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Management of ST elevation myocardial infarction: update 2009

Acute Coronary Syndromes (ACS)

This update session was launched by Prof. Clemmensen who reviewed the organizational challenges of pre hospital reperfusion. About a third of AMI patients do not make it alive to hospital, which emphasizes the great importance of pre hospital management. Public awareness, CPR and AEDs are critically important. Proper triage is greatly facilitated by ECG telemetry for expert consultation. This facilitates direct triage of patients to PCI-capable centers, which is a better approach than transfer to the nearest hospital and secondary transfer for primary PCI. Unfortunately, not all ambulances in Europe have ECG capability and only a third can transmit an ECG. Ambulances should have telemetry capability and a single phone number that they can use for expert consultation. Extensive training of ambulance personnel is also important.

Prof. Nicolas Danchin then discussed reperfusion strategies. While primary PCI is clearly the preferred method of reperfusion, its universal application is a major challenge in real life and timely thrombolysis remains important. The point of equipoise between primary PCI and thrombolysis varies with the patient’s risk and time since symptom onset, and care must be taken not to delay reperfusion unnecessarily in preparation for primary PCI. The main two strategies that combine thrombolysis and primary PCI are facilitated PCI and the pharmaco-invasive approach. Facilitated PCI, i.e. systematic administration of thrombolysis in patients scheduled for primary PCI, has proven to be not better, or even worse than primary PCI.

Conversely, in patients who have received thrombolysis, routine early angiography with PCI as needed, performed 6-24 hours after admission, has been shown to be beneficial in a number of studies (most recently the CARESS in AMI and the TRANSFER AMI studies) and should be adopted. Finally, real world experience, such as reported by the Vienna and the French FAST AMI registries, indicates that effective networks, incorporating primary PCI to as often as possible and pre hospital thrombolysis when delays to PCI are expected, yield excellent results.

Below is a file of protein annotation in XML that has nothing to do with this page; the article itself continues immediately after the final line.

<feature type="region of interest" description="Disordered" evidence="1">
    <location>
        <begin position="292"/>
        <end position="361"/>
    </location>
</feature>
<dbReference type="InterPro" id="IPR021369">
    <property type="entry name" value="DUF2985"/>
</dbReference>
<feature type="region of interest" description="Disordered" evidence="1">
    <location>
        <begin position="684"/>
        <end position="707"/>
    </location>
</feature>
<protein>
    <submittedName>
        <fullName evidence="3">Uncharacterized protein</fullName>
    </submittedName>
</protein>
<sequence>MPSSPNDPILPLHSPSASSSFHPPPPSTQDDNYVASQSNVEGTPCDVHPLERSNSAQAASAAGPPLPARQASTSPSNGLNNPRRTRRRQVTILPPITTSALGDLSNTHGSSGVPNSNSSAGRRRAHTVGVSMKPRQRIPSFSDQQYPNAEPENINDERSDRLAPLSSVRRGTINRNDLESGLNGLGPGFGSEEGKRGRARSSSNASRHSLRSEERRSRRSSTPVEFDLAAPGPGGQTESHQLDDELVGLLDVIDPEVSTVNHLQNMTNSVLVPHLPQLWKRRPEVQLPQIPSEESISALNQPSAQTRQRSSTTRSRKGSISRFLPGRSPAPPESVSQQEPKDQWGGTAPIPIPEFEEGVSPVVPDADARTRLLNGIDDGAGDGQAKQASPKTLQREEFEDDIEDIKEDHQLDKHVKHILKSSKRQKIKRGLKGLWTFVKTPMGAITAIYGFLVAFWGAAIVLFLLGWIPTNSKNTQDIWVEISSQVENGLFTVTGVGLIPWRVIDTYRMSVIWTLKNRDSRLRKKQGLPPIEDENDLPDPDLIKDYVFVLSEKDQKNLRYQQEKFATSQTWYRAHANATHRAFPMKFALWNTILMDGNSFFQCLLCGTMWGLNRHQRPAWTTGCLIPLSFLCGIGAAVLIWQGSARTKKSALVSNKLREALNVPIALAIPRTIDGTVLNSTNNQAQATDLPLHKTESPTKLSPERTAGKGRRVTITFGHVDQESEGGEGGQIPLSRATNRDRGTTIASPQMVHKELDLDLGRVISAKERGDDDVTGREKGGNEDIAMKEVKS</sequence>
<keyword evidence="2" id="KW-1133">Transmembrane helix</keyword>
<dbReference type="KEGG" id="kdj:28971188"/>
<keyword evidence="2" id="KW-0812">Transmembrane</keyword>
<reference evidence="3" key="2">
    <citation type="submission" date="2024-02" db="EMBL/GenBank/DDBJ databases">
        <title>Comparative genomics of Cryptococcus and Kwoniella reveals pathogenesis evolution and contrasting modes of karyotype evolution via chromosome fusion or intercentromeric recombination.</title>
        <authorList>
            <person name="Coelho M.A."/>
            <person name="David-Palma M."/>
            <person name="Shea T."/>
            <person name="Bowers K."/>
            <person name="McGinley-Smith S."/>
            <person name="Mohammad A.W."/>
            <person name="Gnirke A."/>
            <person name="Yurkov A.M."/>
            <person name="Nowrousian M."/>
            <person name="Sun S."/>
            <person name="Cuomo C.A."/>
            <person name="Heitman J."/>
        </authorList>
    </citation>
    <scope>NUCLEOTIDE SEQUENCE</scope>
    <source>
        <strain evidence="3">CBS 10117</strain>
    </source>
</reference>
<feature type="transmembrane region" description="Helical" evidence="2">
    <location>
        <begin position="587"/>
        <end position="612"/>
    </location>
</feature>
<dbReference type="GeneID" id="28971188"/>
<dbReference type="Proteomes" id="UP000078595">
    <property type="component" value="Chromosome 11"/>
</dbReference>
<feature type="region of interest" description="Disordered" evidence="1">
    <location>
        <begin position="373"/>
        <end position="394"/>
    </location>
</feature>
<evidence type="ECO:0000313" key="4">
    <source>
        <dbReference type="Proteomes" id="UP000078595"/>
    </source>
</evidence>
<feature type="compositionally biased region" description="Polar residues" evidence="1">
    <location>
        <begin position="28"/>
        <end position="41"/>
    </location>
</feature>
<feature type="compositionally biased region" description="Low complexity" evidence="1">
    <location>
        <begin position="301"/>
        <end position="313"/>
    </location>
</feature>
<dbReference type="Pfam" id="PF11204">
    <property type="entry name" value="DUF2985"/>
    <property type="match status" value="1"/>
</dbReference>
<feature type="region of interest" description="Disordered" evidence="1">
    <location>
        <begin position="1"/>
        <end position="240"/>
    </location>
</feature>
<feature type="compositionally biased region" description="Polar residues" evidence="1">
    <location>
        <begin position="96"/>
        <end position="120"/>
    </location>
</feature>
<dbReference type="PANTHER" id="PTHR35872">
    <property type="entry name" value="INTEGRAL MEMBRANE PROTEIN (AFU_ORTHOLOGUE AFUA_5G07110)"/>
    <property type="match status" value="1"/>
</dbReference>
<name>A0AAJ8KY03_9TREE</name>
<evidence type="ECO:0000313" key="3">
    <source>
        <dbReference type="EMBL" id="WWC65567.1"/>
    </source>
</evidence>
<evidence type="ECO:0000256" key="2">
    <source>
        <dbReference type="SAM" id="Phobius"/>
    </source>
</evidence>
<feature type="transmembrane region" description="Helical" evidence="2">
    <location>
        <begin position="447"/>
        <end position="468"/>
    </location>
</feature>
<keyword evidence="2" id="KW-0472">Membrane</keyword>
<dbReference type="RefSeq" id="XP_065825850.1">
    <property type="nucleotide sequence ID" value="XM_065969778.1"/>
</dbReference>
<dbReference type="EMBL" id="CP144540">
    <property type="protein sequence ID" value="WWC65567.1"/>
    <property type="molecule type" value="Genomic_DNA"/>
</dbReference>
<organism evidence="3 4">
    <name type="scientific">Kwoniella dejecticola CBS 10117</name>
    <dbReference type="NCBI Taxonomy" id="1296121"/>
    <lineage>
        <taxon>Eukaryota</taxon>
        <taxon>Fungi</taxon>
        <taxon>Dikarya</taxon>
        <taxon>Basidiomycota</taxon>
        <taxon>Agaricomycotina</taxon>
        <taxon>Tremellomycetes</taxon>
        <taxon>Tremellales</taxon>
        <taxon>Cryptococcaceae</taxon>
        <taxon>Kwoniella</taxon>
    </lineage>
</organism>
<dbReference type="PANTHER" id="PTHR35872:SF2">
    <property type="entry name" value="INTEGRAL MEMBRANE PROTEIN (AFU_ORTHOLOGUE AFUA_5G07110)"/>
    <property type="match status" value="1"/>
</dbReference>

Prof. Lars Wallentin reviewed the available evidence for pharmacological support during STEMI. As outlined by the recent ESC guidelines, all patients should receive aspirin and clopidogrel. Prasugrel  and Ticagrelor are new attractive alternatives. There is then a choice between unfractionated heparin, enoxaparin, fondaparinux (with streptokinase) and bivalirudin. GP IIb/IIIa inhibitors, most notably abciximab, have an important role as well. Numerous combinations of these agents are possible and further study is needed to define the optimal one.

Dr. Abbate discussed management of patients presenting beyond the 12 hour window of reperfusion. The approach to these patients should be individualized. In patients presenting between 12-72 hours, there are data to suggest that if they are hemodynamically compromised or when there is evidence of ongoing ischemia, revascularization is beneficial. The OAT trial showed no benefit of revascularization in this subset of patients if the infarct related artery was totally occluded. In patients presenting beyond 72 hours, there was again no benefit for revascularization in OAT but other studies, where some patients had a patent vessel and/or evidence of ischemia did show benefit such that most of these patients should still have diagnostic angiography to determine coronary anatomy, following which individualized decisions can be made regarding the potential benefit of revascularization. In general, PCI should be performed if the infarct related artery shows a significant lesion but is not totally occluded.




Management of ST elevation myocardial infarction: update 2009

The content of this article reflects the personal opinion of the author/s and is not necessarily the official position of the European Society of Cardiology.